NEWDELHI: “If it ain’t broke, don’t fix it” goes the saying, but one was left wondering whether the corollary could be true after India’s heavy defeat against Pakistan in the ICC Champions Trophy final on Sunday.
Virat Kohli’s side was a clear favourite as India’s strengths and Pakistan’s weaknesses were analysed threadbare. In the end, an inspired Pakistan proved too much for the holders.
Once the emotion of a crushing defeat in the final, that too at the hands of Pakistan, subsides, it would become clear the time has come for India, despite not being broken, to still seek upgrades.
Ahead of the semifinal against Bangladesh, something snapped in Kohli when asked about India’s consistency in ICC tournaments. After all, the 2011 World Cup winners won the Champions Trophy two years later and reached the 2015 World Cup semifinals, losing to the best team in the competition.
THE NEW BREED
Finishing runners-up at the Oval again shows India’s strength in limited-overs cricket. They also reached the World T20 semifinals in 2016, losing to eventual winners West Indies. “I’m very happy you have said semifinal is consistency because hamare yahan agar India jeetega toh kharab tournament ho gaya!” (If India win then the tournament itself is bad!). Perhaps the comment was a response to criticism by media and fans whenever the team slips up. Kohli though went on to explain he was happy with the new breed of players, and the importance of winning itself. “In our country, the happiness of winning a game is something so special,” he said.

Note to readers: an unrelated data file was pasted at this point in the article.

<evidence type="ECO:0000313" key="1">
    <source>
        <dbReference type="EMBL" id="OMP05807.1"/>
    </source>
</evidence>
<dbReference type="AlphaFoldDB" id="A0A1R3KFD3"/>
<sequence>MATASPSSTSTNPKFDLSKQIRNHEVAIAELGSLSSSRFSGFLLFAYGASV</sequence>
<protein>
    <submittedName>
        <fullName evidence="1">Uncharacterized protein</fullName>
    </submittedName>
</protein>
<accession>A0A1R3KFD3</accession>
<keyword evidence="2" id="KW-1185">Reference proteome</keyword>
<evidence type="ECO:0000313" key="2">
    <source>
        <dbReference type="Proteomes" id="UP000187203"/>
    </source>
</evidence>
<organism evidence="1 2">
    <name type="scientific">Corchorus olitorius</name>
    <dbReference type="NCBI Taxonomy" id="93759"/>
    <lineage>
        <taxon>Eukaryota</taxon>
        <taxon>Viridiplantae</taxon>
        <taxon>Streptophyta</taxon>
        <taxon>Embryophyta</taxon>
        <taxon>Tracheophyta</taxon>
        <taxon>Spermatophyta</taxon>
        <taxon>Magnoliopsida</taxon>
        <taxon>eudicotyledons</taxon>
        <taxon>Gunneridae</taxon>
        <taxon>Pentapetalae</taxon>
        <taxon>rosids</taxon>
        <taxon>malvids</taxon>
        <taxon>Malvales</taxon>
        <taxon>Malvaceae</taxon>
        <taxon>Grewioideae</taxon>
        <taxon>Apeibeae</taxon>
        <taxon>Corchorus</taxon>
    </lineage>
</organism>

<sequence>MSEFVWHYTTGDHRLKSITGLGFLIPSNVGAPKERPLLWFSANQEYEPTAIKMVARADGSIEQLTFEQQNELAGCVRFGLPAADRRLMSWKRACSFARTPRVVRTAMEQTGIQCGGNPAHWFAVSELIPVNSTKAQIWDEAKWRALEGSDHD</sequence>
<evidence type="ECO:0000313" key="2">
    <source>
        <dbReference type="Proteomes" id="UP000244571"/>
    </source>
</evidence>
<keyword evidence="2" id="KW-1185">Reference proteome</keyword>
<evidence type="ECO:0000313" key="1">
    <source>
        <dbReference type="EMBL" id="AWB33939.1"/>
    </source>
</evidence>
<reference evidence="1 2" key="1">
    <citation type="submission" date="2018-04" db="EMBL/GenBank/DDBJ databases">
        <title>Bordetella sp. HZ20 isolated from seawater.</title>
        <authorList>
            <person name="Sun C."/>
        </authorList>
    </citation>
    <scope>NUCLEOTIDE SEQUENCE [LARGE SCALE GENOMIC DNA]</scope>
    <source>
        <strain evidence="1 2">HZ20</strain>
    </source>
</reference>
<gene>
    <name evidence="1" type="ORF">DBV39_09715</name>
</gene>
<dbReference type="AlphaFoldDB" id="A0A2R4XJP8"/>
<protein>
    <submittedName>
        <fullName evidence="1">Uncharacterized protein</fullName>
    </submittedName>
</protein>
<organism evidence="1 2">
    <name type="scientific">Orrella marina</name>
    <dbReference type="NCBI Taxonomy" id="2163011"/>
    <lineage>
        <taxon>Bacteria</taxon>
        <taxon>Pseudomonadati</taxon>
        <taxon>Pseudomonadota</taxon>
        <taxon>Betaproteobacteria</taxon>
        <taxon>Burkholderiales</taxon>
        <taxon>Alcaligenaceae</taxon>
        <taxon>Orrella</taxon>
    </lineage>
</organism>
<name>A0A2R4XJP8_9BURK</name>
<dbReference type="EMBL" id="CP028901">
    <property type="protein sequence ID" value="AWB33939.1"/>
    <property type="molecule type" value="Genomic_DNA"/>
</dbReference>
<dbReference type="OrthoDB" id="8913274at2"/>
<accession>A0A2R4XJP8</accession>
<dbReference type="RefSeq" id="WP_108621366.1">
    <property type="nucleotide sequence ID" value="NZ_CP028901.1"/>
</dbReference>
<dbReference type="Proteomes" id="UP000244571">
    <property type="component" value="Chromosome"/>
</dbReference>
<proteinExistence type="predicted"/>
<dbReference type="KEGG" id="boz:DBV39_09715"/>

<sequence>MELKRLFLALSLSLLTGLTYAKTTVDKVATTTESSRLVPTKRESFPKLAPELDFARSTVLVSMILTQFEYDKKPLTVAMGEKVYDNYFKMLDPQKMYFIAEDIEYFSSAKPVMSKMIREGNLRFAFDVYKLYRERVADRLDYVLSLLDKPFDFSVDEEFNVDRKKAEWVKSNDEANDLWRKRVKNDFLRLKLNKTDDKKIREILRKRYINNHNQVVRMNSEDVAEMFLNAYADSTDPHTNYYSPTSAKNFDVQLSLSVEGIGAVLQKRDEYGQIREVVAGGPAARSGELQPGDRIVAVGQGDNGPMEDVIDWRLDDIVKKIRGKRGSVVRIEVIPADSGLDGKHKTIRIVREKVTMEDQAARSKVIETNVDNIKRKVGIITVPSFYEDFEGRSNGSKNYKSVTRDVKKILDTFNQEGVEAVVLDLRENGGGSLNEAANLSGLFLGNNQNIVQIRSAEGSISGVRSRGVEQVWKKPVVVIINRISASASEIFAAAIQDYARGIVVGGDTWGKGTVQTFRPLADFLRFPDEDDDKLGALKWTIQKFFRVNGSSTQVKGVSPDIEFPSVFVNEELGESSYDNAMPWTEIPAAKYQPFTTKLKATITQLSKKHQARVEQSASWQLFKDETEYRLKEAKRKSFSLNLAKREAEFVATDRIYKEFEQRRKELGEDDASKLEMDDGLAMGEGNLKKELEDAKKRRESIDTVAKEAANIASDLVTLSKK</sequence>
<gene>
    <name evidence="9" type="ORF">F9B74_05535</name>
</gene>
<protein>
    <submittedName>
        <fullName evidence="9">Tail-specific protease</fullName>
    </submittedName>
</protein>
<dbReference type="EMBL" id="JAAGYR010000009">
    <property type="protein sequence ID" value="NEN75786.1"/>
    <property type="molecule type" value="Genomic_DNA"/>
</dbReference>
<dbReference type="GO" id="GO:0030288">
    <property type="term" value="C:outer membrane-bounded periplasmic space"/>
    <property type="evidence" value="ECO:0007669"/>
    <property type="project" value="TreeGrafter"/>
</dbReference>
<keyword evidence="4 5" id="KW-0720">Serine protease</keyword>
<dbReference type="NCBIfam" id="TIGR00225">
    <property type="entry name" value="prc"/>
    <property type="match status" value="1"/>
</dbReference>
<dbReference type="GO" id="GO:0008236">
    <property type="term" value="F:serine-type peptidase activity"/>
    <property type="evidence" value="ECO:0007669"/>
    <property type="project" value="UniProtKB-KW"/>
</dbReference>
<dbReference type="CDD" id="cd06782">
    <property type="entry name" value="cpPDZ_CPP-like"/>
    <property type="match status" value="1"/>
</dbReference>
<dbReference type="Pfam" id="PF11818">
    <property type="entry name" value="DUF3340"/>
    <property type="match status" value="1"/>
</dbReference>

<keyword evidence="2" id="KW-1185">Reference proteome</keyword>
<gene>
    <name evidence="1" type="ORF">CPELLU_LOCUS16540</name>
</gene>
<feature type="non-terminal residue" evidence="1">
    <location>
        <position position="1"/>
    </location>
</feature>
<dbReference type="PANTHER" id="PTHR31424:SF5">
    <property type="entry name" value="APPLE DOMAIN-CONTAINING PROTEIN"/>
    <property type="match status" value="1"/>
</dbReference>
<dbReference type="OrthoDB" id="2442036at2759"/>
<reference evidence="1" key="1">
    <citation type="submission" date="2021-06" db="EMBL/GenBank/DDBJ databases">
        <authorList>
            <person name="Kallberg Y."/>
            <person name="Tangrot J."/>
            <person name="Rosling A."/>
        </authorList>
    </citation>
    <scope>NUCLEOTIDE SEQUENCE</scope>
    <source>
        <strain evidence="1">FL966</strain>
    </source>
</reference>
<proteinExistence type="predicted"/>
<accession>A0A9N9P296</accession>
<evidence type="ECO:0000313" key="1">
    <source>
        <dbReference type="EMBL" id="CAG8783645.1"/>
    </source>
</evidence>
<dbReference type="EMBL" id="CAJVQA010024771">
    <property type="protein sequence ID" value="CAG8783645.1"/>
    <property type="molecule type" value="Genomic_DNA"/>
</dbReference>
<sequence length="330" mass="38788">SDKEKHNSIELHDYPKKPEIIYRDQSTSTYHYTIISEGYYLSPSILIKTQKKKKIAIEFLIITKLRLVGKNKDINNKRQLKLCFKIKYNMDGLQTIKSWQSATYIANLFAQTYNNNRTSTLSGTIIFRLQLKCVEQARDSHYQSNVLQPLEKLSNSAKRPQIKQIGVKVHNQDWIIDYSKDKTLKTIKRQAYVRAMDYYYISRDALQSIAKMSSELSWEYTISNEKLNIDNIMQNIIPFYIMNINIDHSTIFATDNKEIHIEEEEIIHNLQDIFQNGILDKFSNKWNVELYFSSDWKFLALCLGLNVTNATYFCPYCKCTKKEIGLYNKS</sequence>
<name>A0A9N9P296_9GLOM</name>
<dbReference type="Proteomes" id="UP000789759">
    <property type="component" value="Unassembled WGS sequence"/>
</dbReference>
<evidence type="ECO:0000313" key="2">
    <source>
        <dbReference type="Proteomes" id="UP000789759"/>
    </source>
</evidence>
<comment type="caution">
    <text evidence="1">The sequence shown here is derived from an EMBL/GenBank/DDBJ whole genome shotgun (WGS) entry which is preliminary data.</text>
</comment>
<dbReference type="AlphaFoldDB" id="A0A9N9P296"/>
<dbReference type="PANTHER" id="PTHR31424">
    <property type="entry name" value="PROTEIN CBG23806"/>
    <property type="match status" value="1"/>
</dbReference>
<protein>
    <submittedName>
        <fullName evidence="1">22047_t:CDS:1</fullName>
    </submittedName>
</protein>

But with the next World Cup just two years away, India may have to give their tactics a shakeup. The concerns of what will happen if the top three batsmen fall in a heap, and early, came true. Pakistan could have perhaps won only in one way, getting Rohit Sharma, Shikhar Dhawan and Virat Kohli early. They did that, and against an inspired bowling attack, India folded with almost 20 overs left.
The template of a steady start may need a relook to make batting more robust going forward, and the intent could be vital to put potent bowlers off track.
In England (2013 and 2017 Champions Trophy) and Australia (2015 World Cup), the pitches played well. But in this Champions Trophy, teams also were lucky not to feel the full force of Australia, done in by rain.
The other challenge for India ahead of the 2019 World Cup in England is putting in place a middle-order that can allow the top three to play freely.
MS Dhoni, no longer an impact batsman in the end overs, will be almost 39 in 2019. Although he is up there in terms of fitness and reflexes, the selectors can’t afford not to nurture young talent and ensure he gets enough games.
Yuvraj Singh too is in his mid 30s. India need batsmen who can rally the team after early setbacks like Sunday, as well as contribute in fielding. The middle-order will be vital as only Pandya among the three allrounders – Ashwin and Jadeja the others – has been delivering with bat and ball consistently.